Have patience with the first chapter of Lionel Shriver’s new novel, “Should We Stay or Should We Go,” in which British husband and wife Kay and Cyril Wilkinson consider suicide at age 80 to escape the indignities of old age.
As they go over the pros and cons, they sound less like characters than authorial mouthpieces. But their exchange is actually a canny setup for a wildly inventive and sometimes hilarious novel on a sober subject: When is the best time to die? When you’re still in command of your faculties? Or when you’re so far gone that the choice is entirely out of your hands?
The idea of the suicide pact arises in 1991 after Cyril, a National Health Service doctor, and Kay, an NHS nurse, get home from the funeral for Kay’s father, who died from Alzheimer’s. The length and intensity of his illness have left Kay unable to feel anything, not even exhausted relief, about his passing.
“My father suffered a good four years of steady deterioration, followed by a solid 10 of nothing but degradation,” she says to Cyril. “He should have died when he was first diagnosed. Then I could have come home from his funeral and cried my eyes out.”
Still, she’s not on board with Cyril’s suicide-at-80 idea at first — especially since one of his main arguments is that their suicides would save the NHS a ton of the unnecessary expense that comes with a prolonged demise. Six months later, however, when Kay’s widowed mother also starts showing signs of serious cognitive impairment, she reverses course: “That pact of yours, my dear? … I’m all in.”
Over the next 12 chapters, Shriver plays out the Wilkinsons’ alternatives from every angle, introducing a whole new wrinkle on their choices and their fates every time. In the process, she dabbles in family psychodrama, futuristic fantasy, “Cuckoo’s Nest” nightmares and utopian idylls.
She also creates a composite portrait of a married couple and their three children that, for all its contradictions, hangs together with glorious plausibility. Indeed, by paying as much attention to what Kay or Cyril don’t do in some scenarios, she digs into corners of their characters that no single account of “what happened” could ever reveal. Twelve different stories unfold — and you need all 12.
Each starts in 2020 or thereabouts. Cyril is already 80; Kay’s 80th birthday is coming up fast. They’re both in pretty good shape. Thanks to Cyril’s job, they have what they need to carry out a painless death. But are they really going to go through with it?
The answers are “No,” “Yes,” “Cyril but not Kay,” “Kay but not Cyril,” and some outcomes that can only be described as, “Whoops!” (At one point, cryogenics are involved.)
Kay agrees that Cyril sounds “frightfully reasonable” as he reminds her that their health will likely take nosedive within a decade. “But,” she says, “I can’t overcome a certain perplexity that here I am contemplating suicide … in a state of relative contentment.”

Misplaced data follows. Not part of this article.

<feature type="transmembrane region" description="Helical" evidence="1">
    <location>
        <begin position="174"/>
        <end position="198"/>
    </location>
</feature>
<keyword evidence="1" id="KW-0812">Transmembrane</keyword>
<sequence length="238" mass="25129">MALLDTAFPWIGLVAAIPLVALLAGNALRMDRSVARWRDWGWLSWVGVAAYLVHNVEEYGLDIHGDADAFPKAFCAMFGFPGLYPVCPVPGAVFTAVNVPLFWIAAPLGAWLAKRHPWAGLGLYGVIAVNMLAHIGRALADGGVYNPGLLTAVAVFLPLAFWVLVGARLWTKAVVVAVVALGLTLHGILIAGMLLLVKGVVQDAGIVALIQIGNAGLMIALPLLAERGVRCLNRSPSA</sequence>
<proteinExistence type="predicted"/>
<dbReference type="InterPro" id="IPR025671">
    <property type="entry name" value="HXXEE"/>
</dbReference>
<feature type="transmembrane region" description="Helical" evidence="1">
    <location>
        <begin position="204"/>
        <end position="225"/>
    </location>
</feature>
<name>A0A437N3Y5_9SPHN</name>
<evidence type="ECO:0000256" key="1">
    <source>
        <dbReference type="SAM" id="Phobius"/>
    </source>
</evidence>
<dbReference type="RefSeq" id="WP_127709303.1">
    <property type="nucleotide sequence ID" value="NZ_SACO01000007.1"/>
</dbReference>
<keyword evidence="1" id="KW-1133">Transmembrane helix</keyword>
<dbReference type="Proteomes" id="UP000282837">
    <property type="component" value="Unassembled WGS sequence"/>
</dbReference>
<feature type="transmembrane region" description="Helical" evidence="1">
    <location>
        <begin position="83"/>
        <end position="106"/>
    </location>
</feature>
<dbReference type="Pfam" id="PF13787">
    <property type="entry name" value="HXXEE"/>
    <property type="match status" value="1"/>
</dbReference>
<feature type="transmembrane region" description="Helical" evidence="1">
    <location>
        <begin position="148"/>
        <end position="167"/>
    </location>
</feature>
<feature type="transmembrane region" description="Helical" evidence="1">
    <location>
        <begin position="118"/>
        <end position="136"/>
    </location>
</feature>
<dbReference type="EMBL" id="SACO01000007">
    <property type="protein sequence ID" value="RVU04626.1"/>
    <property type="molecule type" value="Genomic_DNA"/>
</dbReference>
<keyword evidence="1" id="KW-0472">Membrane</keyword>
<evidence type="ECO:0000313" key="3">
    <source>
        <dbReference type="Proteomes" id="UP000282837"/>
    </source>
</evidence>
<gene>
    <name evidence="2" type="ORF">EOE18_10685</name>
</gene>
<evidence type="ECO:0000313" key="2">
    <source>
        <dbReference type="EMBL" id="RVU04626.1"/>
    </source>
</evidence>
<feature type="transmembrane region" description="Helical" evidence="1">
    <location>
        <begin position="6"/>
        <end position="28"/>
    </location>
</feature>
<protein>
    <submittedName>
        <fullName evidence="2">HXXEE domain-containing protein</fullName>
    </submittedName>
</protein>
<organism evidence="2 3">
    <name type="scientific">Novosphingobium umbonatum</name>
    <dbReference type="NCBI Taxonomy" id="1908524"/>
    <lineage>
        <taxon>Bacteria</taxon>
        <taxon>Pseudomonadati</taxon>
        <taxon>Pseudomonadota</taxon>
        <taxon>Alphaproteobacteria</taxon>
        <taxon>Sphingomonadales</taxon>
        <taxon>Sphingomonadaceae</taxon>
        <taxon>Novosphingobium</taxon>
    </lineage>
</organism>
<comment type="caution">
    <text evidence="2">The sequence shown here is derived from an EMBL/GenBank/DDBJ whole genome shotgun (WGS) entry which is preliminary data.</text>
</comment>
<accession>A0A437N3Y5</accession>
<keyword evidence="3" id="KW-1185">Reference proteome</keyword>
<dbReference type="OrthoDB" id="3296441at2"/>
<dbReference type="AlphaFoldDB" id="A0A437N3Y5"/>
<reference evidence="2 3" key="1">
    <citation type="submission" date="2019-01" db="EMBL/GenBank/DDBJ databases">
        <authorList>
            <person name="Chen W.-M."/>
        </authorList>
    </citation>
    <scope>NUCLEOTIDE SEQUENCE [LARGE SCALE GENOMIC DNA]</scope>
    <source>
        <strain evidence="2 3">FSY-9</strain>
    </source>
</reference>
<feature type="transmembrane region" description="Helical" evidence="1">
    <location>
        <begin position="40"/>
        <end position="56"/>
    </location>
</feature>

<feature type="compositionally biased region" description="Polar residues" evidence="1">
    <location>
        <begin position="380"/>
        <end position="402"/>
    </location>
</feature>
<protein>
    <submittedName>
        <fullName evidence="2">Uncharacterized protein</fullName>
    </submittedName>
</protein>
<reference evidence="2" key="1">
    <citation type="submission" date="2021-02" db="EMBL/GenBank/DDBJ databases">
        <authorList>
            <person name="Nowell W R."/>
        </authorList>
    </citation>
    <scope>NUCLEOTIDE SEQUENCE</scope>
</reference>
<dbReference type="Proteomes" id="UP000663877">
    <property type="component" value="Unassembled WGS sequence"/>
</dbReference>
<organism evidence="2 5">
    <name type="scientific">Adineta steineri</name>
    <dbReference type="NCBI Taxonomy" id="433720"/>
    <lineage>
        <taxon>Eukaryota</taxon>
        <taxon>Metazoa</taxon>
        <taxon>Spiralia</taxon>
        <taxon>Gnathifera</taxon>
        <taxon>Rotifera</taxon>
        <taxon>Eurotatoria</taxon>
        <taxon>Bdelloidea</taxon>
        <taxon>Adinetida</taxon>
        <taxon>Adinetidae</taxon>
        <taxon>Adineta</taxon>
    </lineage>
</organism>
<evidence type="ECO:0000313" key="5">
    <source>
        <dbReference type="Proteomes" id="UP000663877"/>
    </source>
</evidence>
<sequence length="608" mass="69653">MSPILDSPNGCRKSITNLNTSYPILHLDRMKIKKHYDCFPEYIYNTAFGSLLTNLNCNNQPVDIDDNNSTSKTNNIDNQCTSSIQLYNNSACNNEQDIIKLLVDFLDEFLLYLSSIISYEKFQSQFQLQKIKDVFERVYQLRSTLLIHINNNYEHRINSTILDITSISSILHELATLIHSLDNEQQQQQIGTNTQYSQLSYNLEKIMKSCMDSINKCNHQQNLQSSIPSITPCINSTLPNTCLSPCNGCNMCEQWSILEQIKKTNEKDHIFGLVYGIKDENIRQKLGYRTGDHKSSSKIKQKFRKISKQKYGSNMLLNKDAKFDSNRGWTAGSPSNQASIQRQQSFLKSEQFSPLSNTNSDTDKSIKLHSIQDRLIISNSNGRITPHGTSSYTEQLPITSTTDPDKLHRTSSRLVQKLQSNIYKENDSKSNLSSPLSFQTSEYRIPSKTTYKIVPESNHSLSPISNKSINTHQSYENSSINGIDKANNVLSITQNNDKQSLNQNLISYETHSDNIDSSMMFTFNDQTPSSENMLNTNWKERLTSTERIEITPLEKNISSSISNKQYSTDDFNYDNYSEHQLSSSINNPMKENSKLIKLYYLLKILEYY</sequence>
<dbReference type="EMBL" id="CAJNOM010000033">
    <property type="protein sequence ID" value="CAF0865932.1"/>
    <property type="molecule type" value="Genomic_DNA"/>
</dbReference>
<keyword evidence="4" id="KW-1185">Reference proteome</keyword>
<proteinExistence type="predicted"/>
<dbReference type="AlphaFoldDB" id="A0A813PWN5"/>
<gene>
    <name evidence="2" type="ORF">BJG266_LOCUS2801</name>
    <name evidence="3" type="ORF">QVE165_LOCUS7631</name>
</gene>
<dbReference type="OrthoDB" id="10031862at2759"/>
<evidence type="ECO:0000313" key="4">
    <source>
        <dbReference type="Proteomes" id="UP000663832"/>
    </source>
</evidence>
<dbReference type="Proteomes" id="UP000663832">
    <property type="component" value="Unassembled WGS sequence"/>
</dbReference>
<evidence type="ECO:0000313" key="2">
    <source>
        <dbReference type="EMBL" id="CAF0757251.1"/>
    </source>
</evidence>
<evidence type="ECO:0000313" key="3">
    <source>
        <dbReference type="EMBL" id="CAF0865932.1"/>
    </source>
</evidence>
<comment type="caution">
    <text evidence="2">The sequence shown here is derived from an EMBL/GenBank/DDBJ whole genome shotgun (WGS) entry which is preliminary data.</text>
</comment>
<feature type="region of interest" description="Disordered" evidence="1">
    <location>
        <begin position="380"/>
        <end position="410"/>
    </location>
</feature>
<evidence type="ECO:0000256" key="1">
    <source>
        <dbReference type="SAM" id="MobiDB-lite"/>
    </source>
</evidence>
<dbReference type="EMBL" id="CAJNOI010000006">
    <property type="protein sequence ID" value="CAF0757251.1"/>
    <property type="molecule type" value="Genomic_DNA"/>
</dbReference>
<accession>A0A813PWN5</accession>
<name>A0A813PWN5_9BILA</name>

Another wrinkle: The COVID-19 pandemic has turned the world upside down and the possibility of an orderly exit with thoughtfully orchestrated in-person farewells to their children (who have no clue about their plans) is suddenly verboten. The whole family diligently complies with quarantine lockdown orders. In Cyril and Kay’s case, though, they wonder why: “Avoiding fatal infection in order to commit suicide was inconsistent to say the least.”
Then there’s the money question. In some chapters, they’ve blown all their savings on trips to exotic locations that Kay is eager to visit (Cyril tags along grudgingly). In others, their finances are in good shape. In still others, their most unscrupulous child gains control of their affairs — or is furious when he founds out there’s nothing left of the inheritance he was expecting. COVID-19 leads to catastrophe in some versions of their story. In others it’s no big deal.
It’s worth noting here that Shriver, in her column for The Spectator, has decried the British authorities’ “steady diet of Covid hysteria, which amounts to government-sponsored terrorism.” Economic shutdown, she argues, has been far more damaging to Britain than COVID-19 itself.
That makes one narrative permutation — in which Kay upbraids Cyril for being so downcast by the coronavirus pandemic’s harm to the British economy — particularly tart. “Please tell me you’re not listening to that Shriver woman,” she says. “She’s a hysteric. And so annoyingly smug, as if she wants civilization to collapse, just so she can be proved right.”
Shriver may be a contrarian — but she has a sense of humor about it. More to the point, she never lets her politics interfere with the sheer zest of her imagination.
The fugue-like pleasures of the novel, as key passages and images recur in ever-shifting patterns with ever-differing outcomes, are intense. That makes “Should We Stay or Should We Go” a delight to read — even as it leaves you wondering if maybe now is the right time to get hold of a lethal cocktail.